• I'm going to dye some lavender curtains maroon/burgundy. Natural fabric, I'm trying to match them to some that are already that color. It seems like I would just use red or maroon/red. Any advice would be appreciated since I've never done this before.
  • I would do these in the washing machine or a big tub with Idye in hot steaming water. Crimson would probably get you there. The lavender will just help to make it more burgundy. Use salt for a dark red. It doesn't have to be non-iodized salt., Regular salt is ok.
  • I'm going to dye a coat (55% wool and 45% polyester), originally white to black or dark gray.
    I'll probably gonna have to dye it twice right? One to dye the poly and to dye the wool? Since they need different dyes.
    Is there a particular order to it? First wool or polyester? Or it doesn't matter?
    Also, I've read somewhere that I shouldn't use an alluminium container to dye the wool, because it requires an acid dye that would interact with it? is that accurate?
    I appreciate the help. Trying to save a coat ruined in a dry cleaner :/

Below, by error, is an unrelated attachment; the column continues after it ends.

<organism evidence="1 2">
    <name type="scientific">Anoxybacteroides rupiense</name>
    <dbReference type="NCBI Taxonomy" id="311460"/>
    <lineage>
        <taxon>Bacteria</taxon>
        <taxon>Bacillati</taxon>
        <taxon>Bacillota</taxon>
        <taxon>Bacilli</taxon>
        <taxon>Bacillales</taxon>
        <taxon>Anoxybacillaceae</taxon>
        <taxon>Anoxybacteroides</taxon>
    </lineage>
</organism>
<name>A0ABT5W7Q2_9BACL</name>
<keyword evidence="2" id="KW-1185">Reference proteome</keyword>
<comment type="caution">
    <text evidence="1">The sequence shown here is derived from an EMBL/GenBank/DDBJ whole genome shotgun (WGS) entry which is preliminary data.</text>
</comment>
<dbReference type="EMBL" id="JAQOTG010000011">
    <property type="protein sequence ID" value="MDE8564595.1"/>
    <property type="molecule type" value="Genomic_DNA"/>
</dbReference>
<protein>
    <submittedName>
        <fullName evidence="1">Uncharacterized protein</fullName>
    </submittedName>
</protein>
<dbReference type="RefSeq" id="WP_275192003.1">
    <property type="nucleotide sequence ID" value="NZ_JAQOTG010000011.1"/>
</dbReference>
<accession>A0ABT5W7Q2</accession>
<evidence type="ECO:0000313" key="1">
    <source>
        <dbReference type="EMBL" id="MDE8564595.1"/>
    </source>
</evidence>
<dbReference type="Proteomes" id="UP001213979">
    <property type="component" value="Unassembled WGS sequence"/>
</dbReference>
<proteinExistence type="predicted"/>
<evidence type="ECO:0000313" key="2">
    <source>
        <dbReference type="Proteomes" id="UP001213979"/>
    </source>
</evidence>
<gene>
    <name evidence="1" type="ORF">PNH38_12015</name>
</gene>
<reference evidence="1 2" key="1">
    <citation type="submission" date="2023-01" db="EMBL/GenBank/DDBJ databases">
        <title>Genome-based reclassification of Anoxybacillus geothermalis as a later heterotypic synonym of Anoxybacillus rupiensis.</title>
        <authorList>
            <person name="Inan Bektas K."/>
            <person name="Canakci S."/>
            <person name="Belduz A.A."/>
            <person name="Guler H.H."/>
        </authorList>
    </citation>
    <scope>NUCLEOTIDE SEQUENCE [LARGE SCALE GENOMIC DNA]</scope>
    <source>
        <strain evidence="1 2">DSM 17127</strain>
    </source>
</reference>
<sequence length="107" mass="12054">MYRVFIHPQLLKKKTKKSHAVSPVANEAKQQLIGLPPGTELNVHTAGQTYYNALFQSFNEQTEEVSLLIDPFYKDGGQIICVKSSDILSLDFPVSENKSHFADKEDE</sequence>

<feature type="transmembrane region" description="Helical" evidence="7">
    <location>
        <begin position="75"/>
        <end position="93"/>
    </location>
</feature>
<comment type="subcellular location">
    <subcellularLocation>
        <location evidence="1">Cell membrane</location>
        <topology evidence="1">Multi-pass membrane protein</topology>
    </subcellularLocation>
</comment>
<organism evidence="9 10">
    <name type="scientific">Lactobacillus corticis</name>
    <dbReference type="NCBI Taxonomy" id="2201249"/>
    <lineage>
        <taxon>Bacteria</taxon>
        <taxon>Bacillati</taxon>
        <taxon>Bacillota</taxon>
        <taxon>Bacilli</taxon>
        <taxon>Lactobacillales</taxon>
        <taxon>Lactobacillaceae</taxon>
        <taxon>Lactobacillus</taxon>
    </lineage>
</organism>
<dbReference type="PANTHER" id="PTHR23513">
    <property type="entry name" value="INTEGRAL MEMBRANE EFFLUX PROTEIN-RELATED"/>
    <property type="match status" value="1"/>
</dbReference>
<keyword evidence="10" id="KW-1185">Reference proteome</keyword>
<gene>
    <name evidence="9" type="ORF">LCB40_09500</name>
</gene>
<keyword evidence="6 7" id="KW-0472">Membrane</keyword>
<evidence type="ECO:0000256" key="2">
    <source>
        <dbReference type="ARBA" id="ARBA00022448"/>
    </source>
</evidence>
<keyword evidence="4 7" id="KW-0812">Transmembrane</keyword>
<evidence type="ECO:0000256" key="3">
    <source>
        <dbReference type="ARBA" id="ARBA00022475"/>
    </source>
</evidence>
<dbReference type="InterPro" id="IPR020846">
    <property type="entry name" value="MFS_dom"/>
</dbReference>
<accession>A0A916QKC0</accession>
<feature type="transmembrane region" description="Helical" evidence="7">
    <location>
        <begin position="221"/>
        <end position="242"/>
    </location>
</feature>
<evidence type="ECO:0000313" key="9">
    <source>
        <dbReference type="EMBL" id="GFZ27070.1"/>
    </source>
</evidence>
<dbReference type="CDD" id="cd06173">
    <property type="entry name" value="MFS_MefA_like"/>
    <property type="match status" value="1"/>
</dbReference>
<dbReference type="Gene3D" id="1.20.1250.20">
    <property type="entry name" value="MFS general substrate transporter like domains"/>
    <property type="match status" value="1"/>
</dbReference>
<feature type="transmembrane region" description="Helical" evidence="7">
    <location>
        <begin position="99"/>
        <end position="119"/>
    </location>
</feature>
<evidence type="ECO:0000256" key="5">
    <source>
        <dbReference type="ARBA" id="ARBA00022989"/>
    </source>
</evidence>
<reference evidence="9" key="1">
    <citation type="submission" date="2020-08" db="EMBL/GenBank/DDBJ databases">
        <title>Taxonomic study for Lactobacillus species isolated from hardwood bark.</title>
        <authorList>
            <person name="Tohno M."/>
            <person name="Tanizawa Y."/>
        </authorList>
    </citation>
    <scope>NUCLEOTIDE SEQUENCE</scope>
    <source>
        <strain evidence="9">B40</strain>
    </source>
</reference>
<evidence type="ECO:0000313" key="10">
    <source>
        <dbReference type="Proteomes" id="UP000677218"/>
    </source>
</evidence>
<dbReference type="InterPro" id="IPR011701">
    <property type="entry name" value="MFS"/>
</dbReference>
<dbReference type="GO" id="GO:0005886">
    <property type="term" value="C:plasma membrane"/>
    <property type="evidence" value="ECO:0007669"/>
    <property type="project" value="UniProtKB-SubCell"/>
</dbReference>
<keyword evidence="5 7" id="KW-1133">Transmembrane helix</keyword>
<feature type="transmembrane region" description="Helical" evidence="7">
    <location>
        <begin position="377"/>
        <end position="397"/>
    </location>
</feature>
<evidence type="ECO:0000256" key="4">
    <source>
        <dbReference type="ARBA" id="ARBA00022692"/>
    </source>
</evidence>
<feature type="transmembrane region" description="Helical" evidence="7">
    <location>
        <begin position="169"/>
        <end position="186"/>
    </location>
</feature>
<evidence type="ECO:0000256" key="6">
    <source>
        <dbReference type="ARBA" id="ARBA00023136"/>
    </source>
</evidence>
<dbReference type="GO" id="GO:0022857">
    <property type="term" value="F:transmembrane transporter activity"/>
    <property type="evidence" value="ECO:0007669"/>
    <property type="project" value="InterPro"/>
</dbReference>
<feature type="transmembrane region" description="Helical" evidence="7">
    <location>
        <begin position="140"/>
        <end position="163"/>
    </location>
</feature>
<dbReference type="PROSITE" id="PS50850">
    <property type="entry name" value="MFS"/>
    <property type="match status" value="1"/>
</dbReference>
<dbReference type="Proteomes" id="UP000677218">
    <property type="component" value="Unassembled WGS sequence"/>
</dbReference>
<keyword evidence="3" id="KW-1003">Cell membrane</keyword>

• Hello,

    Yes avoid the aluminum if you can. You are right the acid is not good for it.

    You can dye this coat all at once if you want. The important thing here is to make the transition between hot and cold slowly. You don't want to shock the wool. That means presoak the coat in hot water before you add it to the boiling poly dye.

    You can actually do this process all at once. The acid dye will not affect the poly dye. Add the acid dye (prob 2 small jars of black esp if it the coat is a little heavy) and poly dye(1 packet probably works unless the jacket weighs over 3 lbs). Heat it to boiling. Add the hot wet coat. Stir(important the coat moves freely in the water).

    Add vinegar after 10 min and then boil on a low boil for 45 min to an hour for max black.

    Return to hot water bath. Allow to return to room temp, then rinse coat in cold water until the water runs clear.